concept of card sorting... UX. The popular, low-tech research technique is used to organize data sets. It’s especially useful for information architecture, menu structures, workflows and website navigation. While it’s easy enough to run a card sort, there’s a massive difference between a flop and a success.
User research is the methodic study of target users—including their needs and pain points—so designers have the sharpest possible insights to work with to make the best designs. User researchers use various methods to expose problems and design opportunities, and find crucial information to use in their design process.
The homepage remains the “front door” for the many users who still begin their browsing experience here. Avoiding the 8 common UX issues discussed in this article is the first step toward improving users’ Homepage experience
there are many straightforward methods and strategies for measuring design impact. Two areas I recently combined while exploring the design impact at Gem—where we're building the source of truth for top-of-funnel recruiting—are top tasks and PURE (Pragmatic Usability Ratings by Experts). Here's how I did it.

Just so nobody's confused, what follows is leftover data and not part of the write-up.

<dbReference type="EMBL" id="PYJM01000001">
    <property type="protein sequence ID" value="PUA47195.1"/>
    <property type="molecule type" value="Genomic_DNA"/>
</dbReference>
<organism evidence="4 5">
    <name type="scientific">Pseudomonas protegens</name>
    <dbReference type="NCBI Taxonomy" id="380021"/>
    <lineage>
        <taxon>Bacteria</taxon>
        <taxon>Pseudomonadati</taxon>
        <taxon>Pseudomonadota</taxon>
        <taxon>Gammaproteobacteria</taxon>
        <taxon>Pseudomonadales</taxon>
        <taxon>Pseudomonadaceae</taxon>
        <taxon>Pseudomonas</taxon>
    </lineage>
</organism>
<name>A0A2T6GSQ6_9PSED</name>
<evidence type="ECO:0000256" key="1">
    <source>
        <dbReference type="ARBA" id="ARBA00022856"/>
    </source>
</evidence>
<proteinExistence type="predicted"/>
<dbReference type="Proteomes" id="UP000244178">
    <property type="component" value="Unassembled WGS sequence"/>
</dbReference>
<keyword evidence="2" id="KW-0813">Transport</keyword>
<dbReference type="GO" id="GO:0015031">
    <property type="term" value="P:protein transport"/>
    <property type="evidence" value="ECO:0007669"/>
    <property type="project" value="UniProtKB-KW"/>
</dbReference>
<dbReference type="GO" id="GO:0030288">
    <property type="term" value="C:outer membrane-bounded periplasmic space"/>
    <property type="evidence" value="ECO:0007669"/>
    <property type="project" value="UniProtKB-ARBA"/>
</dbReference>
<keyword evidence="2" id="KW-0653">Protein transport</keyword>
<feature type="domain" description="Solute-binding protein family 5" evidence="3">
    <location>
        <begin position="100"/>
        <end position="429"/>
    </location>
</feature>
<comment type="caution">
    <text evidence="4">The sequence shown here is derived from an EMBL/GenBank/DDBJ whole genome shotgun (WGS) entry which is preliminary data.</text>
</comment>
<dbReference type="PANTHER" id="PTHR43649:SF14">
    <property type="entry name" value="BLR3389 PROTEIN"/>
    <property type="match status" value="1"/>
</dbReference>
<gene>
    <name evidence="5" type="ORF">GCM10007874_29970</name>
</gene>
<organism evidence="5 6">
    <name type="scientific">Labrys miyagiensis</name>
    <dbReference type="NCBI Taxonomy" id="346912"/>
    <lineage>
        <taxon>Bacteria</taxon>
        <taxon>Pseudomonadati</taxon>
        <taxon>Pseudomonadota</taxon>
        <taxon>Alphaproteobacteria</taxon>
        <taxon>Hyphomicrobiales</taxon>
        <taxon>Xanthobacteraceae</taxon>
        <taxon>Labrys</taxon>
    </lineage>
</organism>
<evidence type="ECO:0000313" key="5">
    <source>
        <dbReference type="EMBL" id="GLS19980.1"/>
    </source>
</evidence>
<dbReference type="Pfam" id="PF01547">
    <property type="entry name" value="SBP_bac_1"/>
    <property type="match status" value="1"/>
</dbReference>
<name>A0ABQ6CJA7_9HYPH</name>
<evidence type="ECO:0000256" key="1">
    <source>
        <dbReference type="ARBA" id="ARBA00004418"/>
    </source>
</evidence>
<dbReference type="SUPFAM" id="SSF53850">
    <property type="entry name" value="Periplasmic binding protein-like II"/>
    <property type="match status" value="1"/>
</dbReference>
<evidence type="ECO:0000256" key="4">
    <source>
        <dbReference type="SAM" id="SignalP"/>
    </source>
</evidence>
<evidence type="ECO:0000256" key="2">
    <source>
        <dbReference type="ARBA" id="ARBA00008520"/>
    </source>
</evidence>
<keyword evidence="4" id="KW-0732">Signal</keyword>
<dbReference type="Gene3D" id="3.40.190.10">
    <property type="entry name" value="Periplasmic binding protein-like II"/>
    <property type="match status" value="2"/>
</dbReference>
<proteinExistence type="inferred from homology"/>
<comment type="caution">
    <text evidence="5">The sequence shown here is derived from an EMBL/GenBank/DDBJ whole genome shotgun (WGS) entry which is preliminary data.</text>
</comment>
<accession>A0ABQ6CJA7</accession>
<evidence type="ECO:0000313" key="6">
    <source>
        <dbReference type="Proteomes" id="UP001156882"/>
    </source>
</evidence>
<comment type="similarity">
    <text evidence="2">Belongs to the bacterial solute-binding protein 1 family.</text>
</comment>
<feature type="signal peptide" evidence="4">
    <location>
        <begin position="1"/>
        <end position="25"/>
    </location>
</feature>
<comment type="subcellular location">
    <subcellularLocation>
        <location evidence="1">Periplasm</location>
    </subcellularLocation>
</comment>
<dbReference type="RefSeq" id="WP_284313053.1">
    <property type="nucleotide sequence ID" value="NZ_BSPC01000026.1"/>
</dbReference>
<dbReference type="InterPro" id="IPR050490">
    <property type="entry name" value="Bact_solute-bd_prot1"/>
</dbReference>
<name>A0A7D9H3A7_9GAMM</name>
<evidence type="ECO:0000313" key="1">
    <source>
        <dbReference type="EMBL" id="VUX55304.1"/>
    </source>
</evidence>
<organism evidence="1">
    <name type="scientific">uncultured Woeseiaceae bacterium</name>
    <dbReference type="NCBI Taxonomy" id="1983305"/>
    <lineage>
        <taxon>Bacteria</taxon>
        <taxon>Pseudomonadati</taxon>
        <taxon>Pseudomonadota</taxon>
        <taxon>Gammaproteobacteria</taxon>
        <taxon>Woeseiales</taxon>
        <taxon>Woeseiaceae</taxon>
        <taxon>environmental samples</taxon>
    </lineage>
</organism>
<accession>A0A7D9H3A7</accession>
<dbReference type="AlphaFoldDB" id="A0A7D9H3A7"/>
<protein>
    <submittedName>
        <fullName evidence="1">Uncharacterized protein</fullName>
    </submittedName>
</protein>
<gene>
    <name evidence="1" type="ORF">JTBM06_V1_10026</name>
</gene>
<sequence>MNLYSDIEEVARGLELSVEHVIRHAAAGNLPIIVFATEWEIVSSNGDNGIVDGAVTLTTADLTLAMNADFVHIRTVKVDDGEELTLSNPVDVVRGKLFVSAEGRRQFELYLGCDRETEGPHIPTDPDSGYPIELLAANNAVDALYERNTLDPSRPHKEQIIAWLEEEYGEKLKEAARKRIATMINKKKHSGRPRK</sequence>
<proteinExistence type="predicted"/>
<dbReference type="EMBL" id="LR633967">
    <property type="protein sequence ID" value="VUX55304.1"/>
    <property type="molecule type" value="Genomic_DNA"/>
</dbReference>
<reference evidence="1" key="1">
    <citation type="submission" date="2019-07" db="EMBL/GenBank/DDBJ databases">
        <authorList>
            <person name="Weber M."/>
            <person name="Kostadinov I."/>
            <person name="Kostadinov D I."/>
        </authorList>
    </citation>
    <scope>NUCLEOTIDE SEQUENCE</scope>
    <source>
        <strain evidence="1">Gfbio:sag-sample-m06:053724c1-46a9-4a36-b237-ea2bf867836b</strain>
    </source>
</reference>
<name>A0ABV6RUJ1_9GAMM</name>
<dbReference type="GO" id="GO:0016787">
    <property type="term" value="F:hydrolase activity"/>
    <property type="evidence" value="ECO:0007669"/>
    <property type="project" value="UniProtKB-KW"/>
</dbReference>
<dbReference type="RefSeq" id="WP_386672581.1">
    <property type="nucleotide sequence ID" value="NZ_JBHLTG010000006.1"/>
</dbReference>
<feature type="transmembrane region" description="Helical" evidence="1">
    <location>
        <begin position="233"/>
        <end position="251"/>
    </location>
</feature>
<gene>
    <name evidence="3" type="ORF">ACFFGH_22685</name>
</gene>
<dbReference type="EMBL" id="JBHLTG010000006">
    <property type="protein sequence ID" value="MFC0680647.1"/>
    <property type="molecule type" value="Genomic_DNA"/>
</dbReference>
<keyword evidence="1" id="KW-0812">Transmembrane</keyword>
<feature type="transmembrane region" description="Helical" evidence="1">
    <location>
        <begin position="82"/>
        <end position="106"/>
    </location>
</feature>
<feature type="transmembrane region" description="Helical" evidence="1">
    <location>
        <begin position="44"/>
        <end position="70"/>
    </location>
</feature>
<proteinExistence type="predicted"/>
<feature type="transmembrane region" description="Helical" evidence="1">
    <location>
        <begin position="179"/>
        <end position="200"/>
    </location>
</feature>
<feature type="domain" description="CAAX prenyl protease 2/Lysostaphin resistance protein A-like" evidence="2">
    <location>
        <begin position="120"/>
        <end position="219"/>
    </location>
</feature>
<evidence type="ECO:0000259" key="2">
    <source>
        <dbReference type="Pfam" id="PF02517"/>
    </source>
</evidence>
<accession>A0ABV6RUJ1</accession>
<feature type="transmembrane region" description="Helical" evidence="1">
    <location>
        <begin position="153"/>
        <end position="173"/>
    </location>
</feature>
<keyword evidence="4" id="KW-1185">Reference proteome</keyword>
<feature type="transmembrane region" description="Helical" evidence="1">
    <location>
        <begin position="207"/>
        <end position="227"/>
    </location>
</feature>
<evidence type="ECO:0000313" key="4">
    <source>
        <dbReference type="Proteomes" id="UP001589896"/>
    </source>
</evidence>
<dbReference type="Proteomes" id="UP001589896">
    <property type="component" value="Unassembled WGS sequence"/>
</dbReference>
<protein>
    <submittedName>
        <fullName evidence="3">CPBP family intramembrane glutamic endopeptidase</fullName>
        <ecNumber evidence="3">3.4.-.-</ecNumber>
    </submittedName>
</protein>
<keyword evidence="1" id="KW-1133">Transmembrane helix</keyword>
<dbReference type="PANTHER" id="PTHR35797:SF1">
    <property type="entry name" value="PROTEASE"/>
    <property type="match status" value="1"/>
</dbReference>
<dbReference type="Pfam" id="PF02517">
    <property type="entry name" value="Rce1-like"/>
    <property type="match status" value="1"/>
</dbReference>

It isn’t a mystery that a large part of delivering a highly successful user experience is understanding what the customer wants/needs along with the cognition that consequently gets customers thinking about what they want/need.
Succinctly documenting the right details in key places helps Agile teams avoid information overload. When UX documentation is skipped or disorganized, teams waste time trying to find or remember information instead of improving the product.
Vertical navigation is a good fit for broad or growing IAs, but takes up more space than horizontal navigation. Ensure that it is left-aligned, keyword front-loaded, and visible.